Virgil was described as a progressive farmer and Katie was known as a popular, well-liked woman. The two didn’t have any children of their own, but they had plenty of nieces and nephews and cared for them deeply.
This evening, the married couple wasn’t worried about the crazed killer on the loose. They were well in their 30s and were sitting quietly in their home. They weren’t spontaneous teenagers parked in lovers’ lanes in the early morning hours. The last thing they expected was a serial rapist and murderer to destroy their lives.
Virgil was sitting in his chair with a heating pad up against his back, relaxing. He calmed himself for the evening by listening to the news on the radio and reading the newspaper. His wife, Katie, was lying in bed, ready to fall asleep when she heard movement in their yard. Curious, she asked Virgil to turn the radio down so she could hear better.
Suddenly, a man pointing a .22 automatic gun appeared in the window and shot Virgil in the back of the head as he sat in his easy chair. Katie, terrified, ran to the living room, not knowing what just happened. She immediately saw her bloodied husband slumped over his chair and so she rans to the hand crank phone. But before she could dial, the perpetrator shot her twice in the head. One shot went into her cheek and the other in her mandible. Her teeth exploded onto the floor.
Surprisingly and miraculously, Katie survived. But she knew she needed to play dead, so she laid on the floor until she felt it was safe enough to get up. She crawled to her bedroom looking for the gun they kept closed away, but was unable to locate it. She went back into the living room and noticed the man who’d just shot her and her husband crawling through their kitchen window.
After he left, she was able to get to her feet, run across a highway, and into her nearby sister and brother-in-law's home, all while being half-blind and in her nightgown. Neither her sister nor her brother-in-law were home, but a neighbor heard her screams and came out of his house to help her.
He then fired his rifle into the air to alert the rest of the neighbors, which was preplanned if the phantom had been spotted in the area, or if they needed immediate assistance. Neighbors poured from their homes and rushed Katie to the hospital. Katie was so with it and aware, that on the drive to the hospital her gold-filled tooth fell from her mouth and she picked it up, handed it to one of the passengers, and told them she “really didn’t want to lose this.”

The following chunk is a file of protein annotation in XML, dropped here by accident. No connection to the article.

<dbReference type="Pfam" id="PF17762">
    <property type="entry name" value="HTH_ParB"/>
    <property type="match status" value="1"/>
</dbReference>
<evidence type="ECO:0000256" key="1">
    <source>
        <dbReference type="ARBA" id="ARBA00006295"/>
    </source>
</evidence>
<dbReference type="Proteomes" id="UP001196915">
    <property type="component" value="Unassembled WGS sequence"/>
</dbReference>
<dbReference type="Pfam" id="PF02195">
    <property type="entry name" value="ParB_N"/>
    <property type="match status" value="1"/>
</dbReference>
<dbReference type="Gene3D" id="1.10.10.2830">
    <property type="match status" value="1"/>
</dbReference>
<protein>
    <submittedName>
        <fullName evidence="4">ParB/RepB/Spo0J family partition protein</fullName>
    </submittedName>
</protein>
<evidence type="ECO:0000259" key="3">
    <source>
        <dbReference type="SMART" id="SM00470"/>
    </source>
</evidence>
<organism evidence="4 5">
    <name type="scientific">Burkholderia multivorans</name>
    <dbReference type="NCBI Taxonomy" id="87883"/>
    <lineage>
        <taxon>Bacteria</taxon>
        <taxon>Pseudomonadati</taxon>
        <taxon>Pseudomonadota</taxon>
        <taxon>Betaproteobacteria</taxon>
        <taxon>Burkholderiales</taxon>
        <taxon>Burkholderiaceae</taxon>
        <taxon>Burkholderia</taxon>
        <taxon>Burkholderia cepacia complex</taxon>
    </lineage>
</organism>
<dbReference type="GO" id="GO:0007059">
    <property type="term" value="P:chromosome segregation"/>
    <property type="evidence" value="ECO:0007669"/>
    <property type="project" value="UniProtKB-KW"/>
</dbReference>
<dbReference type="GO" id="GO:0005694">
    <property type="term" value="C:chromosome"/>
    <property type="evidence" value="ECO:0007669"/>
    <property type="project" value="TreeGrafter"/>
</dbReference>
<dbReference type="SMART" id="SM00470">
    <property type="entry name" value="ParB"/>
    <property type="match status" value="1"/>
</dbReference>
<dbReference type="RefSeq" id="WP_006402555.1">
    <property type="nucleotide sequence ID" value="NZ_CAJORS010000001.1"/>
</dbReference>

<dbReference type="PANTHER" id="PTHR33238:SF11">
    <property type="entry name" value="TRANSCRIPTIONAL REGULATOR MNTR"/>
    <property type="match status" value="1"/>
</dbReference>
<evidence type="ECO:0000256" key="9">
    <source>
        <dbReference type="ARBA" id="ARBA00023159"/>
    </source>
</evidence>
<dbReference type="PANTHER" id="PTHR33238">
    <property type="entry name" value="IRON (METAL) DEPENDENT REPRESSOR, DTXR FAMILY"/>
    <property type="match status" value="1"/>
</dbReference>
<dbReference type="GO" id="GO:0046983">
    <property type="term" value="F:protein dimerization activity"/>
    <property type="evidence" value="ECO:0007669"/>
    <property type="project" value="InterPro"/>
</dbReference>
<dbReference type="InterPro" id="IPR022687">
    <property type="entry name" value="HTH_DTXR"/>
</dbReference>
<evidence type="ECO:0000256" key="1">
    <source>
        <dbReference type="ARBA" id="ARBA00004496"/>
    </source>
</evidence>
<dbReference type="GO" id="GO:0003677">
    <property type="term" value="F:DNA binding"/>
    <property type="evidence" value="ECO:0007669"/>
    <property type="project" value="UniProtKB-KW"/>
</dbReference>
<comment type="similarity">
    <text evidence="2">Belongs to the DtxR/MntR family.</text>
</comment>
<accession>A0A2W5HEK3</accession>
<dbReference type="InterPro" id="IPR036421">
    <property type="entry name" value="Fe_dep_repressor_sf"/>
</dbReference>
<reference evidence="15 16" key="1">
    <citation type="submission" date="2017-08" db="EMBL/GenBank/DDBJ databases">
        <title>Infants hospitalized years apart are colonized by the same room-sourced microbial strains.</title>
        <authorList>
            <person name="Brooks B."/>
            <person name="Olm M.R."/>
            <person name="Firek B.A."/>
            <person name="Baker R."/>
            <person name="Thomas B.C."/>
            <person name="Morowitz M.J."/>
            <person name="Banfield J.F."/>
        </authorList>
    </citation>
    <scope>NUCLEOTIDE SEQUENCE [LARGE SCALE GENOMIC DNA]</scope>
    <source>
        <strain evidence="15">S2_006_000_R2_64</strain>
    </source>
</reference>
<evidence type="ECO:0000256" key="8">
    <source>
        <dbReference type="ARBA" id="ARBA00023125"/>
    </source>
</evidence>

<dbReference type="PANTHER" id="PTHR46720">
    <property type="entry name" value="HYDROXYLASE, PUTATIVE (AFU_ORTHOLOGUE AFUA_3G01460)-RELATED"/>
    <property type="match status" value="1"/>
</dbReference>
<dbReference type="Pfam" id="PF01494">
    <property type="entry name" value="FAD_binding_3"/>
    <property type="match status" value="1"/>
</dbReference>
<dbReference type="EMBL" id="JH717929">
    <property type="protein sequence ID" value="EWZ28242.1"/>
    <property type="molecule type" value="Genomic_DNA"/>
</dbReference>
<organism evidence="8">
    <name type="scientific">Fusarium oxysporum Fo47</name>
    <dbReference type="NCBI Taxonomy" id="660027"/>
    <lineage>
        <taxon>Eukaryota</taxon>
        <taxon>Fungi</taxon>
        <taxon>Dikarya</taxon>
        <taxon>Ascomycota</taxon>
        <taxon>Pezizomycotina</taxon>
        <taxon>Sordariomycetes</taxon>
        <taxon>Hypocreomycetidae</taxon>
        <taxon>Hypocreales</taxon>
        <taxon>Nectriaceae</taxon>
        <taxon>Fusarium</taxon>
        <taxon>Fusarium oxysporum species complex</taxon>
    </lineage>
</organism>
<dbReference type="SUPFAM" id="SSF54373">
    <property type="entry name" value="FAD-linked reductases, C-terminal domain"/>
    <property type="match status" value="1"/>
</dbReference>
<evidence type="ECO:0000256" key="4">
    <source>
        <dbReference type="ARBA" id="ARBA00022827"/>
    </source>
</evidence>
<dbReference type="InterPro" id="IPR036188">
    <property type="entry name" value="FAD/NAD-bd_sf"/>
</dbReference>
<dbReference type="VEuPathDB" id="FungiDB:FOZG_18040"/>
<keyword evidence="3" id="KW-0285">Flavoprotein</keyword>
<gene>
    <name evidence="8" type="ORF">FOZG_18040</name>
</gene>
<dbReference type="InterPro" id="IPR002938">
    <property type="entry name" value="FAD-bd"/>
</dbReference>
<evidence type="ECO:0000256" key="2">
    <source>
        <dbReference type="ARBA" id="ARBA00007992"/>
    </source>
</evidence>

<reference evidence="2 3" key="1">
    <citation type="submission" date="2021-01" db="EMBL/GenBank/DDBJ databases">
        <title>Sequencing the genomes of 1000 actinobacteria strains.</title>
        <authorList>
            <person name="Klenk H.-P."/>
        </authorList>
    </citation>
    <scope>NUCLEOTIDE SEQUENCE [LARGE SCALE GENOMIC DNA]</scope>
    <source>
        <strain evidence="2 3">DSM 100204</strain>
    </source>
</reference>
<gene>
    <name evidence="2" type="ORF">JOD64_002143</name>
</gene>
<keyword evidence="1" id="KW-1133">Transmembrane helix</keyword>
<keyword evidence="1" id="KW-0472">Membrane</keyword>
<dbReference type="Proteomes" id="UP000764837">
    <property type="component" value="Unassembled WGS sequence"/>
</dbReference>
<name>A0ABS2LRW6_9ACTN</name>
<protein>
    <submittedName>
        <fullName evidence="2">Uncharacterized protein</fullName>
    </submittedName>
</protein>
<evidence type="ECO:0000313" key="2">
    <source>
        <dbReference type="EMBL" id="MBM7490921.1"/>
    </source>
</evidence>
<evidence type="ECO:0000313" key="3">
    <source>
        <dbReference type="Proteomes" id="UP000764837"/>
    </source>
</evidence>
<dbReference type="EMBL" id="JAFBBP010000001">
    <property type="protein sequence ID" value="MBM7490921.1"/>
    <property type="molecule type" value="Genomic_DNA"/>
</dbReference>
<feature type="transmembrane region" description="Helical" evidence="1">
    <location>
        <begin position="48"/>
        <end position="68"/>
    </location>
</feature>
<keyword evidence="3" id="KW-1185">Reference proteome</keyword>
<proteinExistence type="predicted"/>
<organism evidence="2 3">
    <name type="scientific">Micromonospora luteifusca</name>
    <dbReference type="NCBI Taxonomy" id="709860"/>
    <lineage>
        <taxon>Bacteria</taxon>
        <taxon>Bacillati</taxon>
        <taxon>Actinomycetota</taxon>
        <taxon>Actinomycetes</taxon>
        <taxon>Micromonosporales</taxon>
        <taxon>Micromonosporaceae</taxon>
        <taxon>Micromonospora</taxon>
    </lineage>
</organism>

Earlier in the evening, state troopers noticed an unknown car parked outside of their home. They found it strange, as they knew the Starks very well, but were too busy with their tasks at hand to stop and check it out. When they drove past later, the car was gone.
Other than spotting the car, which the police just reported as an older model car, there were no clues for them to act on. The town, again, was in a complete frenzy. Now the killer was shooting through windows and entering homes. Security systems and gun sales skyrocketed, many guard dogs were purchased, and people were boarding up their windows at night. Even businesses were now required to close before sundown, along with the curfew previously put in place.
Every single resource was pulled into the case. Authorities from neighboring jurisdictions were patrolling the town and the FBI was brought in to assist. And over 400 people were detained or arrested in connection with the case.
In 1947, 29-year-old Youell Swinney was arrested for car theft. His wife, Peggy, confessed in great detail that her husband was the Phantom Killer. However, her story changed after several interviews and police believed she was withholding information. She recanted her confession, was considered an unreliable witness, and couldn’t be compelled to testify against her husband.
Youell is still greatly considered a suspect, unofficially, because when he was arrested for the car theft, he told authorities, “Hell, I know that you want me for more than just stealing cars.” He was in and out of prison for most of his life and later died in 1994 at the age of 76. It’s believed the crimes stopped after he went to prison.
In 1976, the original movie titled The Town That Dreaded Sundown was released. The largely fictionalized movie was based on the Texarkana murders. A remake of the film was released in 2014 and a handful of books have also been written about the case.
The famous “Hookman” urban legend that begins with a young couple parked on a lovers’ lane and ends with someone discovering their bloodied bodies along with a hook hanging from the car door handle, is said to have been inspired by the Texarkana murders, though the real murderer never had a hook.
The case of the Phantom Killer is now referred to as the number one unsolved murder case in Texas history. It is likely told among teenagers parked at lovers’ lanes, 76 years later, or surrounding a campfire, awaiting the Phantom Killer’s return.
The Town That Dreaded Sundown seems to be tolerable of sundown, today. Even going as far as showing the movie every Halloween at Spring Lake Park, where Paul and Betty had their last date. Instead of turning away from fear, they’ve completely steered into it, making it almost like a tradition.